Introduction: Once a week, and sometimes more often, Spaceweather.com and the students of Earth to Sky Calculus fly "space weather balloons" to the stratosphere. These balloons are equipped with radiation sensors that detect cosmic rays, a form of space weather important to people on Earth. Cosmic rays can alter the chemistry of the upper atmosphere, seed clouds, spark exotic forms of lightning, and penetrate commercial airplanes. This last point is of special interest to the traveling public. Our measurements show that someone flying back and forth across the continental USA, just once, can absorb as much ionizing radiation as 2 to 5 dental X-rays. From now on we will present the results of our regular weekly balloon flights in this section of our web site. Here is the radiation profile from our latest flight:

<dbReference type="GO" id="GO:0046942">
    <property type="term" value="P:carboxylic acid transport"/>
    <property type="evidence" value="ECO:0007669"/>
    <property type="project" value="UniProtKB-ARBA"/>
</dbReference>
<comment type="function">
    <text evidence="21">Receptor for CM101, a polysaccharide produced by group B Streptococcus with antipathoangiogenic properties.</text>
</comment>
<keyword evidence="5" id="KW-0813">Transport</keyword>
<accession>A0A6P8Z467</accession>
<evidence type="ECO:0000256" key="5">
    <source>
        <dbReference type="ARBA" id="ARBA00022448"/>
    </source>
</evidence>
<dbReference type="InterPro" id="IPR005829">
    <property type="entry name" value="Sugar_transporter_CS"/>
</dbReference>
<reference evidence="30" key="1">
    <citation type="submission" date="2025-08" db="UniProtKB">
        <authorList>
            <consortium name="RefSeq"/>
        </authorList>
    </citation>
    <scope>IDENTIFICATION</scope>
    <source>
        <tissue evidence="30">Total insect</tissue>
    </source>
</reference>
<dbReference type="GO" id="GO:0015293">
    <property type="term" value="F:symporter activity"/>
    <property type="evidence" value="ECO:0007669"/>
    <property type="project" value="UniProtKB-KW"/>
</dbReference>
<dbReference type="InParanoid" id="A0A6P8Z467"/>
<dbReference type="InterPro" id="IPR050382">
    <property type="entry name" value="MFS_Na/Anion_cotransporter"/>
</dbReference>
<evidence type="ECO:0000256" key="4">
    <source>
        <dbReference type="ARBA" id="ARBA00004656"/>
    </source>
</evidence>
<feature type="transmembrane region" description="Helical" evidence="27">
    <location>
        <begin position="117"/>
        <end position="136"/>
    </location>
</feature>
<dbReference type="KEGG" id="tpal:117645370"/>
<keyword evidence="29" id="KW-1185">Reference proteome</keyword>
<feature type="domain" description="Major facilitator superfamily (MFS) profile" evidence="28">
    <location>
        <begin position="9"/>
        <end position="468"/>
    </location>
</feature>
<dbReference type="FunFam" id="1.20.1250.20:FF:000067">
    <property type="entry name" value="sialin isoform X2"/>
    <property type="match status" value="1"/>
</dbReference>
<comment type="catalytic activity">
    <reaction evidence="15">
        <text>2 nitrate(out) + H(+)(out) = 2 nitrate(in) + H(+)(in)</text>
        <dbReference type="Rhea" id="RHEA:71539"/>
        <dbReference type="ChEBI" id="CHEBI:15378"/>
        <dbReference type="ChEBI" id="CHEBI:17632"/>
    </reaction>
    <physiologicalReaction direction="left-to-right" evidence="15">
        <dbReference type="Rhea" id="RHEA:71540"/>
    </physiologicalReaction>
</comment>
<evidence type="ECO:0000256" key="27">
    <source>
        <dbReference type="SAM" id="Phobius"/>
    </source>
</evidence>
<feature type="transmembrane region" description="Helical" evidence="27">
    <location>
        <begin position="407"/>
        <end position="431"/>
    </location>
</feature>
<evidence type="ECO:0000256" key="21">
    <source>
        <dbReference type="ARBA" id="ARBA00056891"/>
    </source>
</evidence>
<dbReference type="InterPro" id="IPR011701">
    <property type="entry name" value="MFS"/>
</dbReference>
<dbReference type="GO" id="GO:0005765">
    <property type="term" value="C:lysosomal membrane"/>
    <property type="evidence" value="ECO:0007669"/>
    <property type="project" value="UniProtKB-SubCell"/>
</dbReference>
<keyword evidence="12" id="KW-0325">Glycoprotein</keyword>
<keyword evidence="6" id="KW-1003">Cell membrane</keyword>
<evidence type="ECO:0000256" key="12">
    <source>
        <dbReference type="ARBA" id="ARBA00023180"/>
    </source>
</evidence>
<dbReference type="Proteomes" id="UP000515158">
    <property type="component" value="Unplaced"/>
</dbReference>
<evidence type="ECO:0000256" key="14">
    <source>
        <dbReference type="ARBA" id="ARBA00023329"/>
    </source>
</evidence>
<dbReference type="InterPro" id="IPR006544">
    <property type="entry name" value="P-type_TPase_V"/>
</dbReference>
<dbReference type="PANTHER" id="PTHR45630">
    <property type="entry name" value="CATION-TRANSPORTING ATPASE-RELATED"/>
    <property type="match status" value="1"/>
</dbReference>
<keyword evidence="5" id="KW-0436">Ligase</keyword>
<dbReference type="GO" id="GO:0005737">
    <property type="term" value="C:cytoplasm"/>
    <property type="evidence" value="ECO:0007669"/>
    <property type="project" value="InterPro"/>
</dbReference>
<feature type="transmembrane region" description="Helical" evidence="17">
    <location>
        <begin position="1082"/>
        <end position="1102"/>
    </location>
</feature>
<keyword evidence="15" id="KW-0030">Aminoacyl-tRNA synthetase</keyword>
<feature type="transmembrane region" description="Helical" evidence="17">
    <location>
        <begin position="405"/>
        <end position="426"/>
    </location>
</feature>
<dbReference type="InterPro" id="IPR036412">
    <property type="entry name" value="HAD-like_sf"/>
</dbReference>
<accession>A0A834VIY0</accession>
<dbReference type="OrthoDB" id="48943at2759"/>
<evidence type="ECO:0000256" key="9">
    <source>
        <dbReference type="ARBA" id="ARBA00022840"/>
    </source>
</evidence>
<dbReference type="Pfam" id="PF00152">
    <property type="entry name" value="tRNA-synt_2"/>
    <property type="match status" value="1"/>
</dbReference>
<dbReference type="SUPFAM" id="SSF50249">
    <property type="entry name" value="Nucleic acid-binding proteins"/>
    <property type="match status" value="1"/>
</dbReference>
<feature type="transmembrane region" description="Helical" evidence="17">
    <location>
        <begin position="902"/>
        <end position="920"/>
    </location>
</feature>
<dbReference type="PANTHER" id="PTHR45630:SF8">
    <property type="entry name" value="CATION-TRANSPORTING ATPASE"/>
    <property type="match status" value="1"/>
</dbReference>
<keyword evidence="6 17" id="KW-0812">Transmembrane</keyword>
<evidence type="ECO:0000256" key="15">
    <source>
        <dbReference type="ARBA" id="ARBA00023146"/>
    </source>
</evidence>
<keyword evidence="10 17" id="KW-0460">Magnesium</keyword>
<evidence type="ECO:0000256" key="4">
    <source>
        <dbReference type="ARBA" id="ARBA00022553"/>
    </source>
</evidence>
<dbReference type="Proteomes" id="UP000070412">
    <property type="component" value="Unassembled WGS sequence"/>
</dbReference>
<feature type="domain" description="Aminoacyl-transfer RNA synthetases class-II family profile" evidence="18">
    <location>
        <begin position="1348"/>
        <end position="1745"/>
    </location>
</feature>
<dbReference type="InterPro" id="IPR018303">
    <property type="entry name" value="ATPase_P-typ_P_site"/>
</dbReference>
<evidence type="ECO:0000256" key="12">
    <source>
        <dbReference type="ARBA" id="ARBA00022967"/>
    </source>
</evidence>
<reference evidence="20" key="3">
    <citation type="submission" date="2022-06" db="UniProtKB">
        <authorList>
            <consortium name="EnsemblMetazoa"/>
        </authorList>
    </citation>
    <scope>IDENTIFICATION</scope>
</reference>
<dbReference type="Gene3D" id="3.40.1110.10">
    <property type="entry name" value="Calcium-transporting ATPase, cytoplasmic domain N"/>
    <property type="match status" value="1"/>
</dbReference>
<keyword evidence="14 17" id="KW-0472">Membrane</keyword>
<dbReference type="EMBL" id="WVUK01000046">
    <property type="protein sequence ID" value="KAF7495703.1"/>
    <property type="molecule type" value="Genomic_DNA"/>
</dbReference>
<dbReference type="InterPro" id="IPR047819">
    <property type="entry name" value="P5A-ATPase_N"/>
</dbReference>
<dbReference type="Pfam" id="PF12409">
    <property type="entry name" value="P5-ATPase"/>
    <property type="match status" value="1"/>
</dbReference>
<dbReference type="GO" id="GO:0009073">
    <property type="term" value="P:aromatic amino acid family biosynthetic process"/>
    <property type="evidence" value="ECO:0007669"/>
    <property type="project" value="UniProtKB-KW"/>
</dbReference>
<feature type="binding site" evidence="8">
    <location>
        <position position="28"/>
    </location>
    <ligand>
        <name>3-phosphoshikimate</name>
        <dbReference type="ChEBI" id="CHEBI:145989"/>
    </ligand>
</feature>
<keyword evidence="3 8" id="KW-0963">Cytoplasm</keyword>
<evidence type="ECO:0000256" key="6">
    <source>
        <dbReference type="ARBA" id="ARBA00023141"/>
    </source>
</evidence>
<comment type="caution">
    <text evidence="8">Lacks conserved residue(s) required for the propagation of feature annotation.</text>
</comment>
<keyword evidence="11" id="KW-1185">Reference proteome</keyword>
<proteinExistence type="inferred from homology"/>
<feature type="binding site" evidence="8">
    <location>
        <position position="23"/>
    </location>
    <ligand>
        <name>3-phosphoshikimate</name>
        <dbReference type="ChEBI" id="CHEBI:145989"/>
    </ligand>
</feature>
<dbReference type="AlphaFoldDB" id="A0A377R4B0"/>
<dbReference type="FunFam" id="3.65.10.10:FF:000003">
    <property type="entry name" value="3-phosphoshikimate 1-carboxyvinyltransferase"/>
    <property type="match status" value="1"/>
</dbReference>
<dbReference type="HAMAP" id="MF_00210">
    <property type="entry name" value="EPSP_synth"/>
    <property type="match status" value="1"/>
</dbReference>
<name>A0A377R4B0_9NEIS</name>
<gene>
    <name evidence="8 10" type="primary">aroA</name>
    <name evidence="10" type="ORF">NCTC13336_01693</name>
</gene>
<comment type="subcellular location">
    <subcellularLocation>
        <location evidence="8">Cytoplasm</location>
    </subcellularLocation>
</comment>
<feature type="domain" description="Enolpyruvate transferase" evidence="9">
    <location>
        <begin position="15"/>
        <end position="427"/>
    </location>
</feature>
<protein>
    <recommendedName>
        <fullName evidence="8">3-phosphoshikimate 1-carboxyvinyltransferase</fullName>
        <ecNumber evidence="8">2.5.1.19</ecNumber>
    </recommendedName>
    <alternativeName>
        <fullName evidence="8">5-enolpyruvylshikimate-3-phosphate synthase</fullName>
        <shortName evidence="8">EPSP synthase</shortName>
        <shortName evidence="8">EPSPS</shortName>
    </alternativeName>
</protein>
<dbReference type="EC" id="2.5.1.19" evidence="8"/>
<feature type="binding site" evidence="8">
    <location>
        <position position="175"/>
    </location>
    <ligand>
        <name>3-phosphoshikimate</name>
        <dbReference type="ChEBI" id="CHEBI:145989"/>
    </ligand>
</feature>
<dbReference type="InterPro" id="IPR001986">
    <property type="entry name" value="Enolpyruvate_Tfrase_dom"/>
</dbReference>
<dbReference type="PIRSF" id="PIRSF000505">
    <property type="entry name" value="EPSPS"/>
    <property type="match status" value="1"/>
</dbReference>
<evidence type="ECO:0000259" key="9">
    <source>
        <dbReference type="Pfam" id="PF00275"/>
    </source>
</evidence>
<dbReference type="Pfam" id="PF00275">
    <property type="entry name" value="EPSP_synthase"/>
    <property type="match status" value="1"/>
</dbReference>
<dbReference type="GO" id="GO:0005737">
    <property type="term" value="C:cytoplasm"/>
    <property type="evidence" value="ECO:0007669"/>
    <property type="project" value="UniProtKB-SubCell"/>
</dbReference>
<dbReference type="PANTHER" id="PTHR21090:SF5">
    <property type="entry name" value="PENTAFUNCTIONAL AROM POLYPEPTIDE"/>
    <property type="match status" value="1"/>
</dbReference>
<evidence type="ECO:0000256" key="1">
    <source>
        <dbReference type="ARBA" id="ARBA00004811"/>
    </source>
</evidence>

Radiation levels peak at the entrance to the stratosphere in a broad region called the "Pfotzer Maximum." This peak is named after physicist George Pfotzer who discovered it using balloons and Geiger tubes in the 1930s. Radiation levels there are nearly 100x sea level.
Note that the bottom of the Pfotzer Maximim is near 55,000 ft. This means that some high-flying aircraft are not far from the zone of maximum radiation. Indeed, according to the Sept. 27th measurements, a plane flying at 45,000 feet is exposed to 288 uRads/hr. At that rate, a passenger would absorb about one dental X-ray's worth of radiation in 5 hours.
The radiation sensors onboard our helium balloons detect X-rays and gamma-rays in the energy range 10 keV to 20 MeV. These energies span the range of medical X-ray machines and airport security scanners.